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Monday, July 15, 2024

White House Edits & Pre-Approves Almost Every Quote for Lapdog Media

'A pernicious, insidious, awful practice that reporters should resist...'

The White House communications staff edits and approves nearly every quote from an administration official that is printed by corporate media outlets, confirming suspicions that the press operates as an arm of the Democratic Party.

President Joe Biden‘s staff demands that reporters conduct all interviews on “background with quote approval,” meaning that the journalist can include information from sources but cannot identify them or directly quote them without later approval, Politico reported.

Journalists interview executive branch officials, the White House screens their answers, and the media outlets report the state-approved propaganda to the public.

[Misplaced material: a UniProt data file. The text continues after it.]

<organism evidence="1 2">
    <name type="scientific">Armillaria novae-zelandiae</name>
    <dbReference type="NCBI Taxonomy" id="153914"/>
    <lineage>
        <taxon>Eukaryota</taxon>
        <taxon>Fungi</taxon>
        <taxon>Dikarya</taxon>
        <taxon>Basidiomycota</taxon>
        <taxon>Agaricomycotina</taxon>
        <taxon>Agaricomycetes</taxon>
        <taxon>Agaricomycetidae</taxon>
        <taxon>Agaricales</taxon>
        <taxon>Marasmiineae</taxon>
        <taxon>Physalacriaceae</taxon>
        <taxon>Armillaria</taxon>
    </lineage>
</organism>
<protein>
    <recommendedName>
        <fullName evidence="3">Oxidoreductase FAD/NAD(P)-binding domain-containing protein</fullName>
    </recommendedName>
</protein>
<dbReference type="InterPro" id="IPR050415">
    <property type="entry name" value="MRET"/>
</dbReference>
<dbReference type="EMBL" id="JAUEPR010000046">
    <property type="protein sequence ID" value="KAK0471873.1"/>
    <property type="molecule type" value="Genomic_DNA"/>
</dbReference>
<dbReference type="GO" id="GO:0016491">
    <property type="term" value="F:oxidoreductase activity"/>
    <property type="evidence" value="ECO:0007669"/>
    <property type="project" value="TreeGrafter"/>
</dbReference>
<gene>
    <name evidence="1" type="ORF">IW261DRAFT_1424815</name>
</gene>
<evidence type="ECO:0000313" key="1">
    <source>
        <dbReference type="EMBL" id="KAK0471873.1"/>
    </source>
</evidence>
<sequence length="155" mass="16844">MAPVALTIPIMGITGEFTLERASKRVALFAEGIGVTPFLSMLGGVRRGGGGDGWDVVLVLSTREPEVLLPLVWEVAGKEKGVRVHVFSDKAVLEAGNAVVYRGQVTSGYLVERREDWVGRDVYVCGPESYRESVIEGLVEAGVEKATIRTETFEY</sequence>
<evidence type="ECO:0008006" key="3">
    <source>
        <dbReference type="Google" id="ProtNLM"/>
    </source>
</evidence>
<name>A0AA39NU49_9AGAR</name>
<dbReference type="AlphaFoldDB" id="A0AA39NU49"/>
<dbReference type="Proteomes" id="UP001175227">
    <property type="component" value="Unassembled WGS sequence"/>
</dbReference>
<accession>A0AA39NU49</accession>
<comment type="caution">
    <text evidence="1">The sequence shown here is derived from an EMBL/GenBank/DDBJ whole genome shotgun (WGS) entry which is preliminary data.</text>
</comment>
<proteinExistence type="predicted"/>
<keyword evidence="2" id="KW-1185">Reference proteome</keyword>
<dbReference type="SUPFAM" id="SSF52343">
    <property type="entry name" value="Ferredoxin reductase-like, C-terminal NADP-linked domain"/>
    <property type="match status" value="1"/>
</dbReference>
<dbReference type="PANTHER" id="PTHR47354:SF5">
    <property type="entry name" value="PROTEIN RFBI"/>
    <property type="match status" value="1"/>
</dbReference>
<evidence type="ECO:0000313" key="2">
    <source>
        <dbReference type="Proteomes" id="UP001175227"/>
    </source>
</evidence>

Corporate media companies thus act as glorified press-release distributors.

“The rule treats them like coddled Capitol Hill pages and that’s not who they are or the protections they deserve,” an anonymous reporter said.

Politico admits that Biden’s practice is “reminiscent of the tightly controlled Obama White House.”

New York Times reporter Jeremy Baker called it “standard practice for the Obama campaign.”

Former President Donald Trump’s White House conducted some interviews on background with quote approval, though “reporters say Trump’s team did so less frequently than Biden’s team,” according to Politico.

Supposedly the White House’s control over the media has irritated many journalists.

Peter Baker, the chief White House correspondent for the New York Times, called quote approval “a pernicious, insidious, awful practice that reporters should resist.”

The Times announced in 2012 that it had banned quote-approval.

The newspaper said the policy remains in place, but it refused to say whether its reporters had agreed to let the Biden White House edit and approves quotes.

The Associated Press likewise prohibits quote approval.

But when asked about it, Chief White House Correspondent Julie Pace pointed to an article in which the AP admits that its “reporters can conduct interviews on background and then negotiate to get certain parts on the record.”

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